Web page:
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Style Analysis

Easy To Understand, Hard To Implement

Style analysis uses non-linear equations to figure out what's going on

Style Analysis is primary method used by Global Portfolio Review when analyzing investments so a brief explanation of the methodology is probably warranted. Style analysis was originally developed by William Sharpe in the late 1980s and he expanded on his work with the publication of an article in 1992 as well as with further work contained on his website . Sharpe won the Nobel Prize in Economics in 1990 for his years of work in the area of finance.

The concept of style analysis is loosely based on the findings by Gary Brinson et al. who found that over 90% of the variability of returns in pension funds could be explained by the differences in asset allocations. Obviously if over 90% of the differences in returns is explained by asset allocation, it would make great sense to find a way to figure out which asset classes each fund is invested in. Knowing this information would allow you to more accurately compare funds with similar asset allocations and, more importantly, allow you to create a custom benchmark for each mutual fund. This is what style analysis does.

In simple terms, style analysis asks the question, “What combination of market indices most closely fits the returns of the fund?” If we can figure out this combination of investments, we can see where the fund is investing, and how. By using a broad range of market indices, we can derive a lot of information about a fund, such as geographic distribution, market capitalization, growth/value styles, and even fixed income duration. Essentially, this process is like taking an MRI of your mutual fund – it’s fast and not invasive, but still provides you with a lot of very useful information.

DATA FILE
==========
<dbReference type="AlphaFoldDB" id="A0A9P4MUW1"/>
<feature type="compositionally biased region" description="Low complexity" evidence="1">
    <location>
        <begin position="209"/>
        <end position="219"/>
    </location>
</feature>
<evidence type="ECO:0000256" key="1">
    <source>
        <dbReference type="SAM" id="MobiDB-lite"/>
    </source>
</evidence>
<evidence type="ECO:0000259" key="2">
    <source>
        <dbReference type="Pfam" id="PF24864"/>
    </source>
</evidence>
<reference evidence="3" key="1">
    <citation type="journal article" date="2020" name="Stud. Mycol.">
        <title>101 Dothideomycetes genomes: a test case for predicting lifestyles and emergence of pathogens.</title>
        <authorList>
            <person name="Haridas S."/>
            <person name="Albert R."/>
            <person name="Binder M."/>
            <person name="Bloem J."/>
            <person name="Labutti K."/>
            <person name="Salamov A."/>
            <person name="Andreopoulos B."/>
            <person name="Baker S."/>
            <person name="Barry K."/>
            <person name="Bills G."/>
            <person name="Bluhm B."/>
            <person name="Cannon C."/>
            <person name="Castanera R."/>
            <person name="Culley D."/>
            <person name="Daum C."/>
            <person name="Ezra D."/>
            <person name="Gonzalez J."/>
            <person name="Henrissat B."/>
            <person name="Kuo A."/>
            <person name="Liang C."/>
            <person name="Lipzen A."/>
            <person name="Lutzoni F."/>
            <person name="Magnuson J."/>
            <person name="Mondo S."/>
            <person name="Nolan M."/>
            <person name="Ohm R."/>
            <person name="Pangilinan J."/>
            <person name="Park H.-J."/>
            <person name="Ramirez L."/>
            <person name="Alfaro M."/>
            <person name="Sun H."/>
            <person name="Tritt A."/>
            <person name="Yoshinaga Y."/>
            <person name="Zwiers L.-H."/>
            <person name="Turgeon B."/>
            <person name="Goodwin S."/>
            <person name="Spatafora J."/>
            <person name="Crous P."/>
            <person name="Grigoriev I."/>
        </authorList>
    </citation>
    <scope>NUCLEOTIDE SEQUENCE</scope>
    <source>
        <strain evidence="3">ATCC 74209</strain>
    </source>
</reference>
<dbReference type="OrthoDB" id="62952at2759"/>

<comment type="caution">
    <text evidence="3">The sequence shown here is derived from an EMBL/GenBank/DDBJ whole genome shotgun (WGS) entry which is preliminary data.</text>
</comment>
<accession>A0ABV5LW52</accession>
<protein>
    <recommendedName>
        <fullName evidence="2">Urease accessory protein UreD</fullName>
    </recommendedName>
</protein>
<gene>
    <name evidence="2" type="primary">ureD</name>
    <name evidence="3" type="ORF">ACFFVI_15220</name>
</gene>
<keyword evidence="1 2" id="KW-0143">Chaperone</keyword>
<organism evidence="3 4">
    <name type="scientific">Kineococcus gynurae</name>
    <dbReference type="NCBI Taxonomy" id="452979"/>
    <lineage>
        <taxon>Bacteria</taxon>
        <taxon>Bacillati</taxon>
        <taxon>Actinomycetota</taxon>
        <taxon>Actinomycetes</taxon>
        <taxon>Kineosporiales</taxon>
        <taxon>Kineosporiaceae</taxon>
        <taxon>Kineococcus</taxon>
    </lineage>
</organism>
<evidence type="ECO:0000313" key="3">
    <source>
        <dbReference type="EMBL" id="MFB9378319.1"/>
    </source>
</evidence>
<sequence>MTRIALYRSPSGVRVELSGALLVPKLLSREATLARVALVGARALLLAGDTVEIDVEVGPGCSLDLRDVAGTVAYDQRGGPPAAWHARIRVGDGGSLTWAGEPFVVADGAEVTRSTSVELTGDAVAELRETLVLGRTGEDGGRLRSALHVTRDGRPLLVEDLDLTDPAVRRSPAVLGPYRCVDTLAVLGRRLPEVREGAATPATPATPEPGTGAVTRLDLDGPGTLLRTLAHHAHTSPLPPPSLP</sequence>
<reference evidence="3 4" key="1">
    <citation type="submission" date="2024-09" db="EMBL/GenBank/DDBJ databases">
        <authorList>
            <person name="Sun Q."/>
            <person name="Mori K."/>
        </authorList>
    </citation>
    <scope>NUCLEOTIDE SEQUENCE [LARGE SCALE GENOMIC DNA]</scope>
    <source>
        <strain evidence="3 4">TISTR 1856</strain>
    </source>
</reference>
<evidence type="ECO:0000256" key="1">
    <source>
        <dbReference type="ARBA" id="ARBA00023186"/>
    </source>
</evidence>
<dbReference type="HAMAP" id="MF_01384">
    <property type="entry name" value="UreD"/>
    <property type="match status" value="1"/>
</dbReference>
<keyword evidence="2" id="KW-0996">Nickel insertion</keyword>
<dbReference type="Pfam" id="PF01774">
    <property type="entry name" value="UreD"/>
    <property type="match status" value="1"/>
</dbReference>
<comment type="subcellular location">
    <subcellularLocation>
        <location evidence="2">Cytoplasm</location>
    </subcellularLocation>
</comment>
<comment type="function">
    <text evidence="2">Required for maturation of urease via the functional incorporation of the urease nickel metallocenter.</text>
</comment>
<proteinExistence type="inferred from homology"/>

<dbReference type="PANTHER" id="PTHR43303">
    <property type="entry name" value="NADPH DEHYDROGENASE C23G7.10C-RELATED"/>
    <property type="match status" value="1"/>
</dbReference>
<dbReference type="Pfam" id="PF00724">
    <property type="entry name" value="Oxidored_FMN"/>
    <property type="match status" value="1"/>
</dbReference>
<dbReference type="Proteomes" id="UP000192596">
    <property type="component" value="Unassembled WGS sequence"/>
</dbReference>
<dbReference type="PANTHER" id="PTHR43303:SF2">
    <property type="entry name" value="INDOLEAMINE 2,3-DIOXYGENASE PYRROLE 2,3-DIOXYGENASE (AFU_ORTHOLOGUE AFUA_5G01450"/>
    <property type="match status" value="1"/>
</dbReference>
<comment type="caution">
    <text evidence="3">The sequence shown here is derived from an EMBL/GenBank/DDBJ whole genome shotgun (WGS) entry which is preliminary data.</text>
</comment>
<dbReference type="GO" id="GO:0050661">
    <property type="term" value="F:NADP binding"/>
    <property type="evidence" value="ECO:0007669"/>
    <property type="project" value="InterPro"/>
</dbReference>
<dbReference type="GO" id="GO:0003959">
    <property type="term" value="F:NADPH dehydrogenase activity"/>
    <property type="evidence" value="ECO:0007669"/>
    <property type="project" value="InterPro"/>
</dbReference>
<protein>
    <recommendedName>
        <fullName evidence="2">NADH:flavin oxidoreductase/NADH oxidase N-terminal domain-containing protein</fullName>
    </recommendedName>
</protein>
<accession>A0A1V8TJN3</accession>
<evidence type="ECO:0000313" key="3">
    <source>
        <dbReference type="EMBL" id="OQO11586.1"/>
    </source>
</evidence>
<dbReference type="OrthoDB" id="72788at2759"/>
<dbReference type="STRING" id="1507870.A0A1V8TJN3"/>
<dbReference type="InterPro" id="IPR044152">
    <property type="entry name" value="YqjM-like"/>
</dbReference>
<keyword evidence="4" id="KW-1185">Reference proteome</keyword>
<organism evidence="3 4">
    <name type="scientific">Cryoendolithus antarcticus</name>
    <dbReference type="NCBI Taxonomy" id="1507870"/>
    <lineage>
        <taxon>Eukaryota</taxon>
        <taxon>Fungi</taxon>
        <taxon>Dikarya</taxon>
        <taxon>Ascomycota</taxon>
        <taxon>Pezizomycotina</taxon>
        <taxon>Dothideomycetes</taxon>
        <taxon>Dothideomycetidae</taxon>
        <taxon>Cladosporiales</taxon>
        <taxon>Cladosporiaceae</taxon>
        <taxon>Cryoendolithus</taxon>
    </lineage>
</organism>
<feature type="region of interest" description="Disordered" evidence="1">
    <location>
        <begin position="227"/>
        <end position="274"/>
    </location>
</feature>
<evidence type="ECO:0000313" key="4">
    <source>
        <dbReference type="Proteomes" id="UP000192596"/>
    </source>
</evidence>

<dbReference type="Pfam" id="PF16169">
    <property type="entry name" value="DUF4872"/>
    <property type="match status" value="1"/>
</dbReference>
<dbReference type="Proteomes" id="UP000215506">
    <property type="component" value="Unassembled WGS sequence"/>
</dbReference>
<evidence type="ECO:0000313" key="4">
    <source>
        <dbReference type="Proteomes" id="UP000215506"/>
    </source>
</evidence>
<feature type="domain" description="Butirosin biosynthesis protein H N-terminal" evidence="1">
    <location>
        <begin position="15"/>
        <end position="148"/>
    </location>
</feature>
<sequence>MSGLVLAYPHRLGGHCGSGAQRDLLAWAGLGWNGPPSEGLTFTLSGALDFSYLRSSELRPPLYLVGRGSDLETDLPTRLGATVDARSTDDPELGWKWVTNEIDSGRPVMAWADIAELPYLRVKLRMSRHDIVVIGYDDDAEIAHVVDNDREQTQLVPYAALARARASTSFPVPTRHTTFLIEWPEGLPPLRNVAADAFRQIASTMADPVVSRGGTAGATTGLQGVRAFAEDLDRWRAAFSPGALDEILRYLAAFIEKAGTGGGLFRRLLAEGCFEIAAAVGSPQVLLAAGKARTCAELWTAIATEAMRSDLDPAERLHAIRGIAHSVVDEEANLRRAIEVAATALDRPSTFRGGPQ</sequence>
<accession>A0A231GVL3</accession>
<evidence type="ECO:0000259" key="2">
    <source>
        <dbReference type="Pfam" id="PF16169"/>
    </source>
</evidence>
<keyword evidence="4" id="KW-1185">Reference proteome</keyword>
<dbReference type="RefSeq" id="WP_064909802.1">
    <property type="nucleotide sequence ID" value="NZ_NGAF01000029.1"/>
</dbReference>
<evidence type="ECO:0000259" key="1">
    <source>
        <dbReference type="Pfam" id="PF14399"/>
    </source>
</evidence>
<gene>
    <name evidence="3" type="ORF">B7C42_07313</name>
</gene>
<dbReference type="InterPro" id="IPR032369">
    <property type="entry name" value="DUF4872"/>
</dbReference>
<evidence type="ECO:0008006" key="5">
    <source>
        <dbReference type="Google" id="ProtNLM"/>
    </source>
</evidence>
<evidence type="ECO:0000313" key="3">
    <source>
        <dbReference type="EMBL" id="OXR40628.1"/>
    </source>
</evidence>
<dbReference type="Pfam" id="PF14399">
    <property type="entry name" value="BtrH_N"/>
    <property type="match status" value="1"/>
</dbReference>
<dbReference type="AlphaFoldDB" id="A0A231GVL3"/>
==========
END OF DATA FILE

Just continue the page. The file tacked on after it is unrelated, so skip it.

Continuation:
The Mathematics

The calculations used in style analysis are rather complex because there is no formula to calculate what is going on. Rather, style analysis is performed using what is known as a “non-linear equation.” The easiest way to demonstrate style analysis is through a simple example.

Suppose there is a mutual fund and three market indices – one each for stocks, bonds, and cash – with the following returns over the last eight months:

These numbers are loaded into a computer program that handles non-linear problems and it is asked to find which combination of stocks, bonds, and cash best fits the returns achieved by the fund. In this case, constraints are used to ensure that the results are useful:

  • Short-selling is not permitted, so allocations to each index must be at least zero (0%).
  • Leverage is not permitted, so allocation to each index cannot exceed 100%.
  • The total allocation to stocks, bonds, and cash must equal 100%.

The computer program is asked to solve this problem by finding the combination of stocks, bonds, and cash which produces the smallest error between the fund’s returns and the return based on the estimated allocation. In this case, the computer program determined that the most accurate allocation was 50% stocks, 43% bonds, and 7% cash. This combination of assets resulted in an R-squared (i.e. how good the fit is) of 99.7%, which means that 99.7% of the variability of returns was explained by the asset allocation and 0.3% was due to some other factor – likely management ability.